Tammie Rubin | Faithful
- Opening: Saturday, November 12, 7-10pm
- Artist Talk: Saturday, December 10, 2pm
- Exhibition Dates: November 12 – December 18, 2022
- Gallery hours: Saturday & Sunday 12-6 or by appointment
The exhibition Faithful contemplates faith as determined actions in place of passive belief. Rubin extracts images, symbols, maps, and creates visual codes that speak of Black American citizenry. In this new body of work, Rubin begins her plotted drawings and Masonite prayer fans by mining mundane family photos, very familiar images. Fusing photos with direct visual policies, happenings, or milestones that impact and interrupt the original perceived narrative. Rubin experiments with countering the deletion of Black Americans from narratives of Americana while playing with image deconstruction. The works display acts of faithfulness to “American life,” despite the realities of negotiating a maze of institutional discriminatory practices such as redlining, economic isolation, and political and social inequality.
The painted symbols consider American freedom by referencing Underground Railroad quilt patterns. Used by enslaved Black Americans seizing freedom by organized escape, these patterns are emblems of American freedoms that are not collective of ensuring the personal welfare and happiness for all, but instead for the convenience of select groups. The quilt patterns evoke continual acts of watchfulness, preparation, ally-seeking, and escape. In contrast to the two-dimensional artworks, totemic-like sculptures permeate the space encompassing power, fraternity, anonymity, and pageantry. The sculpture surfaces are adorned with attached elements. Are they treasure or detritus, offerings of thanks, protection, or to ward off evil?
Rubin uses images, metaphors, and symbols to evoke the continual striving for freedom, autonomy, joy, and full citizenship.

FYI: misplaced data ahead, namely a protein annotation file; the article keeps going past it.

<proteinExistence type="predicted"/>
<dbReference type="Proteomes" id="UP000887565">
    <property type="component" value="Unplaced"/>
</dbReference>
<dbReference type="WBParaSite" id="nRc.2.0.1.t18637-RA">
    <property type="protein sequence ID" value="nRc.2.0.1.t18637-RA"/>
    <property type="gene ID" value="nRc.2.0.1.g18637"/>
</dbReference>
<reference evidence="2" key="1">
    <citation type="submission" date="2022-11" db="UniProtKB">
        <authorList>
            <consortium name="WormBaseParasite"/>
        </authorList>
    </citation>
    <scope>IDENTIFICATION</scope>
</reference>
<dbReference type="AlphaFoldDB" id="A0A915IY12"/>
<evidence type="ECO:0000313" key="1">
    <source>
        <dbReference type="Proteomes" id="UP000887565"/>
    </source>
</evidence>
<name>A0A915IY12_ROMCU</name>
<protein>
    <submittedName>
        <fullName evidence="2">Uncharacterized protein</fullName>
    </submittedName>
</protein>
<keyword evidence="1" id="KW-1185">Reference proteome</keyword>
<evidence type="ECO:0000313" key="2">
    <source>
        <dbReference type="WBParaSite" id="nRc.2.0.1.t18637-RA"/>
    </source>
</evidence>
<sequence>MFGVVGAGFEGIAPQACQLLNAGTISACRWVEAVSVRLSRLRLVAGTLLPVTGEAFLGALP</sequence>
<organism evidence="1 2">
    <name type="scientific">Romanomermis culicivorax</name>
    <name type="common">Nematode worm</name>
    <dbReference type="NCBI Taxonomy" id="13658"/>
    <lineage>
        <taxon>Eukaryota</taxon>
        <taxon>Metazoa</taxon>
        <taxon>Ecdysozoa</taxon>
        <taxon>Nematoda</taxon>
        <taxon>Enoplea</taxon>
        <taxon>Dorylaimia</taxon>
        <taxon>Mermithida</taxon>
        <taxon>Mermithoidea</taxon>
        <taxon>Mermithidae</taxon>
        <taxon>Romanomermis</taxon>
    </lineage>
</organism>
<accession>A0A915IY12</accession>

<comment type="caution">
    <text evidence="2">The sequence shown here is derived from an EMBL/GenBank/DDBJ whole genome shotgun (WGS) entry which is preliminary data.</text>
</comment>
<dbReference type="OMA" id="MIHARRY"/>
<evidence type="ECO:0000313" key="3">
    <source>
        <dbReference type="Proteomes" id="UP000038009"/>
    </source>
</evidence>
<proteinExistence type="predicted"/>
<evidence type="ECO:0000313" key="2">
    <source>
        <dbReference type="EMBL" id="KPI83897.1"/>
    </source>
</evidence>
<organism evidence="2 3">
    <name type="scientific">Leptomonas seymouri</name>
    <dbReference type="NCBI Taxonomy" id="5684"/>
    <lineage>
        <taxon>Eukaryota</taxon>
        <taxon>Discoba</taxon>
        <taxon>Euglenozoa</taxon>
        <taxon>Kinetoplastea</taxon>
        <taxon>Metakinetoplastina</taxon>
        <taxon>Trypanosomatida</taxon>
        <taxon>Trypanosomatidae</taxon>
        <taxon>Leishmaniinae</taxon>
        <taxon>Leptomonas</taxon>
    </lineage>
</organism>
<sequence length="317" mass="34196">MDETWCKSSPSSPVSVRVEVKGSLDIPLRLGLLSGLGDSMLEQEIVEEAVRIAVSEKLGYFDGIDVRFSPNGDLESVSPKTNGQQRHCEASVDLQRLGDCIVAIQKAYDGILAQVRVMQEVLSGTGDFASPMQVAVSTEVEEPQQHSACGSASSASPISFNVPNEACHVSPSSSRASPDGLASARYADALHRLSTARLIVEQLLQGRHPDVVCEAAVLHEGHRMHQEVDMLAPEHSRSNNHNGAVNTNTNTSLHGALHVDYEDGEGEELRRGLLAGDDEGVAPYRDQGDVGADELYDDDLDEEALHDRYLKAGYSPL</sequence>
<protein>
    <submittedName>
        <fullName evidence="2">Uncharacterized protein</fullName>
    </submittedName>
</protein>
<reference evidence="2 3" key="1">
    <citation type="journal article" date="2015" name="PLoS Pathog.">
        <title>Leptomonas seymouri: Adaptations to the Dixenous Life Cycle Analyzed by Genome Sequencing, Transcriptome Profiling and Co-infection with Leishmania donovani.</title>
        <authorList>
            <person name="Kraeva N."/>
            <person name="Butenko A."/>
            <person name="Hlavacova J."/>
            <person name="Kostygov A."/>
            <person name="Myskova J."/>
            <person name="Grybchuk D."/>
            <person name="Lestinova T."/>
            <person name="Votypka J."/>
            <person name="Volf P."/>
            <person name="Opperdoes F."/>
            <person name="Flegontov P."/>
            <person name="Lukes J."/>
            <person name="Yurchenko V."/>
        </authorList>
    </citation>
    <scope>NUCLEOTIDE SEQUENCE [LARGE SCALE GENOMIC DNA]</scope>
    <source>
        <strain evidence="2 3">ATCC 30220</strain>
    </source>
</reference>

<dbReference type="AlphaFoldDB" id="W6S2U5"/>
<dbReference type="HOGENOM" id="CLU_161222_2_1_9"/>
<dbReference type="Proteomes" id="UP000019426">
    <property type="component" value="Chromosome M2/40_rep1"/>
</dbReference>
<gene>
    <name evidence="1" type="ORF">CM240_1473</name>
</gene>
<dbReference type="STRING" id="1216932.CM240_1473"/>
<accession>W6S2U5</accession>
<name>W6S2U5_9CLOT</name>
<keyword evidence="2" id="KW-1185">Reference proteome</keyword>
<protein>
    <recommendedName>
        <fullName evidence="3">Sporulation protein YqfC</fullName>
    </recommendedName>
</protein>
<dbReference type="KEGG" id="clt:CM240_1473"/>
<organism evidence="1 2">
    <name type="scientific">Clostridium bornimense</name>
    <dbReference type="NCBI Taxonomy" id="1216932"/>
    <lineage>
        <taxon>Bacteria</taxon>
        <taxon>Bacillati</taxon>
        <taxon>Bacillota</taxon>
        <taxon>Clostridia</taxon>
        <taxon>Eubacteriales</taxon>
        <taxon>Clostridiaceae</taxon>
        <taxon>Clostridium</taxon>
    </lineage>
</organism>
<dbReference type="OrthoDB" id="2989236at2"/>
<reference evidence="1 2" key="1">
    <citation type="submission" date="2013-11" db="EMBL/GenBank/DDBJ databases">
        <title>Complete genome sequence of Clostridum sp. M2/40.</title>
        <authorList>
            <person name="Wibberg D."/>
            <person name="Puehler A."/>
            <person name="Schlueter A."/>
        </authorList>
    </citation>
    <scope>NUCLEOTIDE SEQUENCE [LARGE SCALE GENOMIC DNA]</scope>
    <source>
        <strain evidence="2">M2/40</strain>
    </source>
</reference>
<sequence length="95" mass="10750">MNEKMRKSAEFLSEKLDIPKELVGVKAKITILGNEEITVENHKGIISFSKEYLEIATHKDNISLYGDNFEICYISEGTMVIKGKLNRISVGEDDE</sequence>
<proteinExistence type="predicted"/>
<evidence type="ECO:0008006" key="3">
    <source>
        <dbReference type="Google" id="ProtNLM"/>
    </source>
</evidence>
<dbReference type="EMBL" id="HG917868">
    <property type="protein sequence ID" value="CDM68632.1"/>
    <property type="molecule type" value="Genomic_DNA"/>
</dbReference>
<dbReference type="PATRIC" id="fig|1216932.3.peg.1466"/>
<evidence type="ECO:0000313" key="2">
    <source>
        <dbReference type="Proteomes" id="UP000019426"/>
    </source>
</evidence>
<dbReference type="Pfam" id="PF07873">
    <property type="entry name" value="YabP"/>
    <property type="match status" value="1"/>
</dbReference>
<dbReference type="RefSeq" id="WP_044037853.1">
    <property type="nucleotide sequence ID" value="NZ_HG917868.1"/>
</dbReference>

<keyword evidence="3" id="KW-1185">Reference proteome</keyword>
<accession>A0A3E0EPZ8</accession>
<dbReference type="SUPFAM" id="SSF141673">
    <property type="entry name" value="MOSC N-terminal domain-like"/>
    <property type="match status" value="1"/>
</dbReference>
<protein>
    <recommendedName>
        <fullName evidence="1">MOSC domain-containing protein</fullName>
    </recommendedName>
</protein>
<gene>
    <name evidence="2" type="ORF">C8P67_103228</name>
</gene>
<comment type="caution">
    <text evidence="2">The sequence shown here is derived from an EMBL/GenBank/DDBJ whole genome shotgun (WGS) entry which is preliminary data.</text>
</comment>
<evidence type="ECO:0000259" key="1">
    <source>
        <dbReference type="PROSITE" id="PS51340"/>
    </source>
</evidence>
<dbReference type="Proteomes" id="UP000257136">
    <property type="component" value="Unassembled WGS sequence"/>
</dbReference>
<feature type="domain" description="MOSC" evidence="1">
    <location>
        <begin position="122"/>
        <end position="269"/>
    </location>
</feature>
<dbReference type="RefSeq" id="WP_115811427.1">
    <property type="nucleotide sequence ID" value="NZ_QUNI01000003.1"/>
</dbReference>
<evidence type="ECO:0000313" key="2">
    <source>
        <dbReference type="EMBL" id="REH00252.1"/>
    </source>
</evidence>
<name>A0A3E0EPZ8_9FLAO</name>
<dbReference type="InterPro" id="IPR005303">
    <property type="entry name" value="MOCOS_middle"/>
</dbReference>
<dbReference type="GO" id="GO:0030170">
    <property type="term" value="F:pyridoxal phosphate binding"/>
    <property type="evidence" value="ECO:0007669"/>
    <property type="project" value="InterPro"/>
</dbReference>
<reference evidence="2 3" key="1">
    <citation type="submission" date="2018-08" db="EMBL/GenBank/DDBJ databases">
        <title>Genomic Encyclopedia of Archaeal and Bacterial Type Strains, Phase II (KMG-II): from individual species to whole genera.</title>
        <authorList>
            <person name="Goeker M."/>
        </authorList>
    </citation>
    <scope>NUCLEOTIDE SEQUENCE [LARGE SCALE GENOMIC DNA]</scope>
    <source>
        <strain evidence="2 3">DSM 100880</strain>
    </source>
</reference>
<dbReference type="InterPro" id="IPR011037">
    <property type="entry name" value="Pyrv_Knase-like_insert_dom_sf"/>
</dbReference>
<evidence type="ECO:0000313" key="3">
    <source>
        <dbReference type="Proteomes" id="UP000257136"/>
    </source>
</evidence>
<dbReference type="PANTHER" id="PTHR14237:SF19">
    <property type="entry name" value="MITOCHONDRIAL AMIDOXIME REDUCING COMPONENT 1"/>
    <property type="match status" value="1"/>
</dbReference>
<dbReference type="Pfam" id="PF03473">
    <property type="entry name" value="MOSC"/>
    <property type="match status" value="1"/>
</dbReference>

Tammie Rubin (b. Chicago, Il) is an artist whose sculptural practice considers the intrinsic power of objects as signifiers, wishful contraptions, and mythic relics. Using intricate motifs, Rubin delves into power of objects with themes concerning mapping, Black migration, magical thinking, longing, and identity. Rubin is the 2022 Tito’s Prize winner; her Big Medium solo exhibition is spring 2023. She received a BFA in both Ceramics and Art History from the University of Illinois, Urbana-Champaign, and an MFA in Ceramics at the University of Washington in Seattle. Rubin has exhibited widely, selections include Project Row Houses, Houston, TX., the Hessel Museum of Art at Bard College, Annandale-on-Hudson, NY., George Washington Carver Museum, Austin, TX., Mulvane Art Museum, KS., Indianapolis Art Center, Indianapolis, IN., The Houston Center for Contemporary Craft, TX., Women & Their Work Gallery, Austin, TX., & Rivalry Projects, Buffalo, NY. She's represented by Galleri Urbane, Dallas, TX., and C24 Gallery, New York, NY.
Rubin’s artwork has received reviews in online and print publications such as Artforum, The Brooklyn Rail, Art in America, Glasstire, Austin American-Statesman, Austin Chronicle, Sightlines, fields, Conflict of Interest, Arts and Culture Texas, and Ceramics: Art & Perception. She founded Black Mountain Project along with fellow Austin-based artists Adrian Aguilera and Betelhem Makonnen, and she is a member of ICOSA Collective, a non-profit cooperative gallery. Born and raised in Chicago, Rubin lives in Austin, Texas where she is an Associate Professor of Ceramics & Sculpture at St. Edward’s University.